Laws and Customs

 By Tyellas

Summary: Silmarillion-based. A slash vignette related to the plotline of One Ring to Bind Them; Aranwë reads something Pengolod has written, and Pengolod has some explaining to do. Written to honor the birthday request of another fanfiction author, the talented Finch.

Disclaimer: These characters and Middle-Earth are the copyright of the Tolkien estate and this fan fiction is not meant to infringe on that copyright in any way.

Story Warnings: PG-15, slash, nudity.


The laws of the Elves said next to nothing about passions between lovers of the same kind. The two elf-men entwined together had not bothered themselves with such thoughts during a long evening of desire fulfilled. Now that deeds of lust were through for the moment, they were talking. Midnight was quiet and warm where they lay, in a smith's chamber within the house of the Mírdain.

The pair of elf-men, being smith and loremaster, were both crafters. Their talk inevitably turned to their works. All courtesy, the smith smoothed out the loremaster's long, black hair and said, "It is a shame I cannot see more of your arts here, Pengolod, your scrolls and books. I would have liked that."

"Ask and you shall have! I have with me works you have not seen, books and scrolls for the Dwarves of Khazad-dûm, and one is very fine. Take this to keep you warm while I retrieve it." Pengolod gave the smith a kiss, then arose from the bed where they lay to dig into his luggage. The smith Aranwë also stood, opening a shuttered lantern to cast more light, and drawing on a tunic.

Pengolod unwrapped a scroll, which he handed to Aranwë. "Cast your eyes over this, and tell me if the Dwarves will think it fine workmanship. As for me - I shall keep myself warm," he laughed, and slipped back into the bed.

As his friend read, Pengolod looked around the smith's chamber, small but rich, like many rooms in Eregion. Aranwë sat in a carved chair to look at the scroll by the lantern's light; he was soon drawn from glancing at the scroll into reading it deeply. Pengolod noted this with satisfaction, and let his own eyes wander about the room. Seeing that a chest nigh the bed was also carved, he leaned over to see the work. Upon scrutiny, its design sheltered slim, curved images of women; unclad women, breasts and croups scarcely barred by stylised vines and branches. Very charming, he thought, if you cared for women. For all the maids and matrons he had befriended, elf-women had never been his passion.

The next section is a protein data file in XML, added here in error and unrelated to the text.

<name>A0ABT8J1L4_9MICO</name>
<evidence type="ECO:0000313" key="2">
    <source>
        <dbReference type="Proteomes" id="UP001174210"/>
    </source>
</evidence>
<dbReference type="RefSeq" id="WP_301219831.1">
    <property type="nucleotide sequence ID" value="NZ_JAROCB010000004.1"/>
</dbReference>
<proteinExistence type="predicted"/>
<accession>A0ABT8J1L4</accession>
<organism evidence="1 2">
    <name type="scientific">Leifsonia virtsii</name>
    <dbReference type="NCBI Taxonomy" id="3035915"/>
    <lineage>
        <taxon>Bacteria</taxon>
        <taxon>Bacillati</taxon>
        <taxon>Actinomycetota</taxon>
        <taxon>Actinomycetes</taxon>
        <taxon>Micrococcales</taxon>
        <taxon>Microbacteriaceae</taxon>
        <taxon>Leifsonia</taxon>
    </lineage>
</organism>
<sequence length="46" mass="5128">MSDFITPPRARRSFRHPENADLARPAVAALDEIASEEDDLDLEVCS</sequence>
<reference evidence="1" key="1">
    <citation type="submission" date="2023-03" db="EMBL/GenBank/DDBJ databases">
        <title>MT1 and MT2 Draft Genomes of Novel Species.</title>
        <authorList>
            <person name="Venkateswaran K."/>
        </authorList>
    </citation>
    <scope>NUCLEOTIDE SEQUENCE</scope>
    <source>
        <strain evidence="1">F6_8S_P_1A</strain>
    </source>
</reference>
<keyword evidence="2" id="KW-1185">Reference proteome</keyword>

Pengolod glanced up at Aranwë, remembering that the other elf-man was a widower. He wished he had remembered sooner, before handing over that particular scroll, and his heart filled with the sinking sensation that follows on a mistake. 

Pengolod waited to hear what his reader would say. At last Aranwë looked up. After a pensive moment, he said, "Pengolod -  what were you thinking?" 

He kept his answer safe. "With that scroll? The angularity of the script I used there is unusual, but based on the designs in the halls of Khazad-dûm, and for the audience --"

Aranwë shook his head. "No, that you hand this, rather than a tale or poem, to the Dwarves." Aranwë opened the scroll again so that both could read its title: Laws and Customs Among the Eldar… "It tells of our customs and morals. How we wed, how we bear children, what we consider improper. You even talk about crimes of lust, rape and - and more. "

"The Dwarves shared their language and some of their ways and laws with me, and they hold all such matters dear. I thought it fitting to bring word of our own laws and customs after that exchange," Pengolod said, cautiously. 

Aranwë wound the scroll tightly shut. "So you wrote this?"

"Not for the Dwarves alone. Originally I wrote it to send to the mortal men of Numenor. They too are curious about our ways," said Pengolod.

"A fine thing it is to be a loremaster, if you all gad about telling such half-truths," said Aranwë. "Continent and steadfast? Seldom are tales of lust told? I alone put the lie to your tale. What was your thought in this?"

Pengolod sat up sharply. "Why should I tell another race of all our lusts and failings? D'you think the Dwarves told me all the truth about their ways?"

"What, they lie to us, so you tell half-truths to them?" Aranwë said.

"No, no! Hearken. There is courtesy to folk of another kind, and then there is honor. Discretion. Elves are proud -"

"As well we ought to be," said Aranwë. "No folk in Middle-Earth are as advanced as we."